I should have had more confidence in Dart's fantastic buoyancy. Dart's hull was very wide, and she had hard chines, adding to her buoyancy. She never even dipped her bow, but rushed up the face of the wave and tried to simulate her bigger sister in attempting to launch herself skyward from the top of the wave. And then it was over. The giant sea passed on by and expended itself in a thunderous roar ashore while Sprinter and Dart made their escape safely to sea. I bent to the oars and slowly followed to meet them in very deep, safe, water. My legs were shaking so much that it was fortunate that I had the time to recover.

We rafted Dart and Sprinter together for a while until I sorted out the ropes, and then Macky extended the loan of his little boat a little longer while I carried three anchors out in separate directions and anchored Dart in the center of a three spoked wheel in 500 feet of water. I had all 1800 feet of emergency line out, plus almost a thousand feet of other working line that Dart had. Virtually every foot of line on board Dart was out that night. I made quiet thanks for having the foresight to have shipped all that line down from Norfolk. It seemed a ridiculous amount of line at the time for such a small boat. I was very thankful for it now.

We thanked Macky for everything he had done, and risked, that night for us. It was difficult, since there are no words that can express the powerful feelings that are within us after such events. Finally, at around 3:00 AM, Macky took the dingy in tow and headed south toward Carlyle Bay, where he would see amazing destruction the next day from the giant surf.

Although Dart was dripping wet, below decks all was dry and provided a welcome sanctuary. It was 3:30 am when Fitz and I sat down together in silence after all that had happened. The booming of the giant seas was very loud in the darkness shoreward, and Dart still rose steeply to the huge seas, but all was safe for the night. I went out and hoisted a kerosene anchor light in the rigging so that we didn't get run down by a passing boat, being anchored so far offshore that night.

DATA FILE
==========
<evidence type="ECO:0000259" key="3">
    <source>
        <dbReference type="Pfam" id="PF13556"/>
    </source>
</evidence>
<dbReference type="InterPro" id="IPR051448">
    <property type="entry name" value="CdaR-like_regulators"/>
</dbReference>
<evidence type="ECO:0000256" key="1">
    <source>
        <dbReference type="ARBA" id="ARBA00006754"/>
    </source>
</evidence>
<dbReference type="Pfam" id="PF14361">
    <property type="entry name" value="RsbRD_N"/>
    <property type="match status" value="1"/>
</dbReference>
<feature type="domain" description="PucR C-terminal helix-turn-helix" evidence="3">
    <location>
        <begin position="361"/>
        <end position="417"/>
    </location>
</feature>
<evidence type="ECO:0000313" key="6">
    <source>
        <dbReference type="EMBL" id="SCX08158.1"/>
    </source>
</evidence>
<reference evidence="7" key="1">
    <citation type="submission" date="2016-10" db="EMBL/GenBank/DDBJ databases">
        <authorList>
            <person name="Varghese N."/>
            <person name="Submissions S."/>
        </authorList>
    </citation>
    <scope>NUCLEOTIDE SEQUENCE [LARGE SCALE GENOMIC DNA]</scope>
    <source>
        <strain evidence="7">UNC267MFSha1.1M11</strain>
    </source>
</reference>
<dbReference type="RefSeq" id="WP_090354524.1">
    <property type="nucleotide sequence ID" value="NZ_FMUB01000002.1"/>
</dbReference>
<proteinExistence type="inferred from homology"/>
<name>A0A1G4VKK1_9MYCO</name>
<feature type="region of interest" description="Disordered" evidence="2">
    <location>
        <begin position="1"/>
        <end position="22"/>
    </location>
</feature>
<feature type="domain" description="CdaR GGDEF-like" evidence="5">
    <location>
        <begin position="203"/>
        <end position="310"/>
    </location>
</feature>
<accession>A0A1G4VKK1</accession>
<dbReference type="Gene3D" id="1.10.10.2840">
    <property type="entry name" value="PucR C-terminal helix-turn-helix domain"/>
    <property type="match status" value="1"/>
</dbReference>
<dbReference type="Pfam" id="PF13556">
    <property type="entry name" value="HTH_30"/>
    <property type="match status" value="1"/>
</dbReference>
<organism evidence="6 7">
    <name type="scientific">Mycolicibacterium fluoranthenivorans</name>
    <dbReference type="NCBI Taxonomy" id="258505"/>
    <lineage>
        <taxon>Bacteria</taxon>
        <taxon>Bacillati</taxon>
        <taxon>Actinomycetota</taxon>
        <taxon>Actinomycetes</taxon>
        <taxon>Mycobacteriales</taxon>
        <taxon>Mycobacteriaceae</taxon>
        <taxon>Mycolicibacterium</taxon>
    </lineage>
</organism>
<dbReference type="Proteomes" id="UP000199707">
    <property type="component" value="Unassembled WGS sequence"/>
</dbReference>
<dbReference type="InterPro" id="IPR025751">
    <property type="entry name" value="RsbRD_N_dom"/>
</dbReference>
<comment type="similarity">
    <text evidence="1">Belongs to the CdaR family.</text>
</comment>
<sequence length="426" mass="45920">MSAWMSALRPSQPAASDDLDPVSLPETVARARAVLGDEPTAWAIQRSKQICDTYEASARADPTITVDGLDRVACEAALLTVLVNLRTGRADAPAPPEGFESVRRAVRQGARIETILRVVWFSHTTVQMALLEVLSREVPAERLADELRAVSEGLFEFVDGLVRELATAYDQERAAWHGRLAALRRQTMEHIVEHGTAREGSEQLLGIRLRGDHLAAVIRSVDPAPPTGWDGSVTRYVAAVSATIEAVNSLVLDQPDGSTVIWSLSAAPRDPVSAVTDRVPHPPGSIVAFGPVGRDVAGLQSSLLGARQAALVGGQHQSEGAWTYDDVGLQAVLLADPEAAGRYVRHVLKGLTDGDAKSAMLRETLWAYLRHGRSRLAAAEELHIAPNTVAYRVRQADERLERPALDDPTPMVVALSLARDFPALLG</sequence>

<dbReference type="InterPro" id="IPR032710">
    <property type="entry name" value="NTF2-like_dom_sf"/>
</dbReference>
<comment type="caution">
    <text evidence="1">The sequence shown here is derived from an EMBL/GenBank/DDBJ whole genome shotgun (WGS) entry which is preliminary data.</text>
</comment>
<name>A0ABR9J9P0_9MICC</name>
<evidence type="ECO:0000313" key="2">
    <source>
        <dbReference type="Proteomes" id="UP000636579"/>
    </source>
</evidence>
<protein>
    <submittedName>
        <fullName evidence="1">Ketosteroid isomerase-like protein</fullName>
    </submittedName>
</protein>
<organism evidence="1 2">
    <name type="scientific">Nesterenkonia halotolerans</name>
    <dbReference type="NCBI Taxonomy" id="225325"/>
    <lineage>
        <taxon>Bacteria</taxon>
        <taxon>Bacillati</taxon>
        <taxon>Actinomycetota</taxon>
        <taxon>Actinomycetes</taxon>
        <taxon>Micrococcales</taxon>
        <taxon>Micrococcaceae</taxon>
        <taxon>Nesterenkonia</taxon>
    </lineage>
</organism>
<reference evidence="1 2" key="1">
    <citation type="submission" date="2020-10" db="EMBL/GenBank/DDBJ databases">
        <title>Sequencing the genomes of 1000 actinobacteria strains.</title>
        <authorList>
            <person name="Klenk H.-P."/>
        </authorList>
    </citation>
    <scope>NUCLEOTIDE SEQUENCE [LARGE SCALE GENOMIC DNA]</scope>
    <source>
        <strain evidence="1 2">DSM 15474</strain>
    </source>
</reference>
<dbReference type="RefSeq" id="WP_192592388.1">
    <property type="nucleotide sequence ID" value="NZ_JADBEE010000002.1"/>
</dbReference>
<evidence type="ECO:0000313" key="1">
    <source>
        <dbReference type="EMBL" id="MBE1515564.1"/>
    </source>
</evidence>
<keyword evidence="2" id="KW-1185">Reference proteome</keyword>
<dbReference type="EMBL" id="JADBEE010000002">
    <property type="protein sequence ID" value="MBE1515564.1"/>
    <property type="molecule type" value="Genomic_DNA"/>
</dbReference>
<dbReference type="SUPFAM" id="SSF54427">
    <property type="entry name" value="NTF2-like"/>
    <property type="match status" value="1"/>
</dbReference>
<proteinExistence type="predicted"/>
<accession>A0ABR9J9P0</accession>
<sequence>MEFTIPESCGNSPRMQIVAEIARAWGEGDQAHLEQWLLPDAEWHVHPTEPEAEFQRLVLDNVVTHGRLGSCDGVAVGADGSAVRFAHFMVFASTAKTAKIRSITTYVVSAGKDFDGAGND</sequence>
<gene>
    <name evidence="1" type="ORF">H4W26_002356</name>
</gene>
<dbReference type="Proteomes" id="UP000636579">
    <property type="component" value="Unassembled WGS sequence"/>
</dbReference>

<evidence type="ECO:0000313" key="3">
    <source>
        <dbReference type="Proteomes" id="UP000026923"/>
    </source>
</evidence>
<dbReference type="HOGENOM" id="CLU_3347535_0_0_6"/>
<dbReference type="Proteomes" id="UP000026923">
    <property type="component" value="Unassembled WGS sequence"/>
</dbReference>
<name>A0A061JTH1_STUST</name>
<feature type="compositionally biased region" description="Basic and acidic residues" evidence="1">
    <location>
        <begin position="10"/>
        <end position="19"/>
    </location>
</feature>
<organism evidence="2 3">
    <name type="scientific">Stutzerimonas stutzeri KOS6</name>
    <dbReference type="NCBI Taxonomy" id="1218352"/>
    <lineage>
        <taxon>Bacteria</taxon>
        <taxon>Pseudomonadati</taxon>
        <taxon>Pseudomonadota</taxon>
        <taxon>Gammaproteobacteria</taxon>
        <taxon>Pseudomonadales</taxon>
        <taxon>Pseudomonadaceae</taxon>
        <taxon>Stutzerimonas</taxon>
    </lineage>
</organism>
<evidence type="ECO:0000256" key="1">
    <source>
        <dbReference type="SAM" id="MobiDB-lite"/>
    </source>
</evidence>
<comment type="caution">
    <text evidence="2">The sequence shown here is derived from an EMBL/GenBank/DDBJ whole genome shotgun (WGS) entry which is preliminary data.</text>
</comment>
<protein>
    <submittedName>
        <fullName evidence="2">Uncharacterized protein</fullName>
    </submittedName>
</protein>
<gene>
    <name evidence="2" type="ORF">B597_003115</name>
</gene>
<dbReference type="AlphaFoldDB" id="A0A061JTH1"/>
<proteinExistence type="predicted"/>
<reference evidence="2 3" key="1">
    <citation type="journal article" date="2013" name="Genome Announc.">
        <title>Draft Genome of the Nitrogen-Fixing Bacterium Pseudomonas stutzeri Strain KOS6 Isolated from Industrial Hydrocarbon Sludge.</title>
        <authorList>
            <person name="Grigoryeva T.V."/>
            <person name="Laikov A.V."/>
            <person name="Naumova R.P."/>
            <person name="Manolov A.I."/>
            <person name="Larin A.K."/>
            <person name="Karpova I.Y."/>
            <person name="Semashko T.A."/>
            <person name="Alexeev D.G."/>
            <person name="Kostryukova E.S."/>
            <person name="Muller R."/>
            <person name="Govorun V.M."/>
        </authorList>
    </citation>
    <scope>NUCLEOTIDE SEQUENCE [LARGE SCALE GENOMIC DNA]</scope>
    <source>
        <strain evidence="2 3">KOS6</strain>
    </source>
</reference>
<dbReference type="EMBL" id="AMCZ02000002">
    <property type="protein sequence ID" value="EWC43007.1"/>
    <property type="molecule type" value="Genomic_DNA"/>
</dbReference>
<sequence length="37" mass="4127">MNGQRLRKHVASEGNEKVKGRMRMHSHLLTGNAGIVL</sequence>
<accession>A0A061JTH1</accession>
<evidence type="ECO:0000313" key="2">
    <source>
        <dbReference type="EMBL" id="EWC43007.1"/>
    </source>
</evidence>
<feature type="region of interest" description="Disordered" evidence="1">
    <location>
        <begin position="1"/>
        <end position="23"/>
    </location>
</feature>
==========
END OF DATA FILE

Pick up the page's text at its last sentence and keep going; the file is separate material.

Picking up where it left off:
The next day would bring horrors of destruction to our eyes that made the rescue of Dart even more special and wonderful. The following morning the sea was full of pieces of buildings and boats of all descriptions. Some of the big ships down in Carlyle Bay were pushed ashore by the sea and required weeks of work to extract from the sands of the beach. We were very lucky as we didn't suffer any loss other than sleep. What was interesting too, was that where Dart had been anchored in Gibbs Bay was the accepted anchorage in the bay. The surf was so huge that the entire bay became a death zone for boats.

I learned one very big lesson in the event. Because I had removed Dart's little, well mounted, outboard engine, I didn't have it available to run Dart out of the Bay when I desperately needed it. I returned to the dock, finished up the Captain's boat, sailed it back up to Gibbs Bay and returned it to him. I was very glad to return all the borrowed gear to Dart, and never again risked her in that way. I didn't know it at the time, but that was just the beginning of many experiences that involved great risk to Dart, and to us, during our future voyages through the islands.

The End


Other Sea Dart/Tristan Jones Writings of Mine

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7 Feb 02